U.S. Department of State 2003 Trafficking in Persons Report - Belgium
|Publisher||United States Department of State|
|Author||Office to Monitor and Combat Trafficking in Persons|
|Publication Date||11 June 2003|
|Cite as||United States Department of State, U.S. Department of State 2003 Trafficking in Persons Report - Belgium, 11 June 2003, available at: http://www.refworld.org/docid/4680d7b7c.html [accessed 22 August 2014]|
|Disclaimer||This is not a UNHCR publication. UNHCR is not responsible for, nor does it necessarily endorse, its content. Any views expressed are solely those of the author or publisher and do not necessarily reflect those of UNHCR, the United Nations or its Member States.|
Belgium (Tier 1)
Belgium is a destination and transit country for trafficked persons, primarily young women from Sub-Saharan Africa, Central and Eastern Europe, and Asia, destined for Belgium's larger cities or other European countries, for the purposes of sexual exploitation. Chinese victims are often young men destined for manual labor in restaurants and sweatshops.
The Government of Belgium fully complies with the minimum standards for the elimination of trafficking. The government showed particularly strong efforts with respect to international law enforcement cooperation and preventive campaigns in source countries.
The government's interdepartmental committee coordinates anti-trafficking efforts in Belgium's three distinct regions, as well as with its counterparts in France, the Netherlands, UK, Germany and Luxembourg. The government supports information campaigns in countries of origin, such as Russia, to warn young people of the dangers of trafficking. The government works closely with local and national NGOs and international organizations in the fight against trafficking. The government posts anti-trafficking liaison officers in Belgian embassies in several source countries, including Albania, Ivory Coast, the Democratic Republic of Congo, Guinea, Kazakhstan, and Ukraine.
Belgium has a broad anti-trafficking law and punishment for trafficking is commensurate with other grave crimes, with particularly severe penalties for trafficking children. The government arrested 80 people in 2002 for trafficking crimes, and 71 investigations are pending. Trafficking-related sentences average from two to six years imprisonment with a range of fines; however, trafficking convictions are less frequent than prostitution-related convictions and observers note that cases involving illegal sweatshops which may relate to trafficking are rarely pursued. Belgium's Office of the Federal Prosecutor coordinates investigations and prosecutions of traffickers and a special unit of the Federal Police is responsible for anti-trafficking enforcement. The government appointed special anti-trafficking magistrates on the national and district levels, and the Center For Equal Opportunity and the Fight Against Racism provides specialized training to police officers and prosecutors involved in anti-trafficking activities.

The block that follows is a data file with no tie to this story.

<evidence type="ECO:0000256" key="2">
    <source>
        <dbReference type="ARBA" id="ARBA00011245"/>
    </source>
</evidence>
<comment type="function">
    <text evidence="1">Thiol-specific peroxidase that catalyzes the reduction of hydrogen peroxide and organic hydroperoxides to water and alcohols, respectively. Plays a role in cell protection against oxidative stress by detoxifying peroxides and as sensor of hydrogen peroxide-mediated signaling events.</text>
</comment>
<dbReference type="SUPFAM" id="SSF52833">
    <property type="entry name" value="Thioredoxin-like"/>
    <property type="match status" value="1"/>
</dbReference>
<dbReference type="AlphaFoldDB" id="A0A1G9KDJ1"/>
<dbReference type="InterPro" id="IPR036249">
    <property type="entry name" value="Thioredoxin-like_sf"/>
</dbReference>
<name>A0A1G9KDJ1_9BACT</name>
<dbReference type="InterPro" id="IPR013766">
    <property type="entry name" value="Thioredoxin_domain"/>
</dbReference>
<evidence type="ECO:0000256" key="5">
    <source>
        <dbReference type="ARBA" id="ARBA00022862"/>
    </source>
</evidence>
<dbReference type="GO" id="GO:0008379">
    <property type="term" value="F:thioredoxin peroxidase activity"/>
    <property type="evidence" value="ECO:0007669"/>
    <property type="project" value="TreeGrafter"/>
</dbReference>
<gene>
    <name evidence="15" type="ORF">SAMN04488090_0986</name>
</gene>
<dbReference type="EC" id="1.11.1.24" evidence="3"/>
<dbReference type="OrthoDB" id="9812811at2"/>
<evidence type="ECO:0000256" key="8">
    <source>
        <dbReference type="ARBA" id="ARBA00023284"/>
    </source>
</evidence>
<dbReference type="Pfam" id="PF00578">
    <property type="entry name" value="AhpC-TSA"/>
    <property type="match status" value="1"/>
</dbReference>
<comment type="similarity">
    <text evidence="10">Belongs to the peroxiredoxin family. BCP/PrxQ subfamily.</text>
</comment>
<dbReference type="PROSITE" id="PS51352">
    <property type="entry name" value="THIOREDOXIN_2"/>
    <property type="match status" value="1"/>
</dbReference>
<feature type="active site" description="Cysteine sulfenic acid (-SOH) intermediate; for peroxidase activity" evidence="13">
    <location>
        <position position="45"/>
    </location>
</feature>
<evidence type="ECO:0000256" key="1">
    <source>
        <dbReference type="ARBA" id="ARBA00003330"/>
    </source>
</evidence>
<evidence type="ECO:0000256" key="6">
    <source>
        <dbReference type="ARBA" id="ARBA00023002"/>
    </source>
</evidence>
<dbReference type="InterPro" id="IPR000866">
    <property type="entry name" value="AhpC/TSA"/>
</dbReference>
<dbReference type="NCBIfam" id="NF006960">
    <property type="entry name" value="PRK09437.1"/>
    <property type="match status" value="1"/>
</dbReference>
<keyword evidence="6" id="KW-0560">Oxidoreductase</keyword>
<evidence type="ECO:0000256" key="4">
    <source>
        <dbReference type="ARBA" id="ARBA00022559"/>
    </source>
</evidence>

Three regional centers, funded by the Belgian government and managed by NGOs, provide victim assistance. Trafficking victims who agree to testify against traffickers may obtain temporary residence and work permits. At the conclusion of a trial, victims who cooperate with the investigation may be granted permanent residence status and unrestricted work permits. The government also provides financial assistance to facilitate the repatriation of victims who wish to return home. Some shelter managers claim that witness protection remains inadequate due to lack of sufficient resources.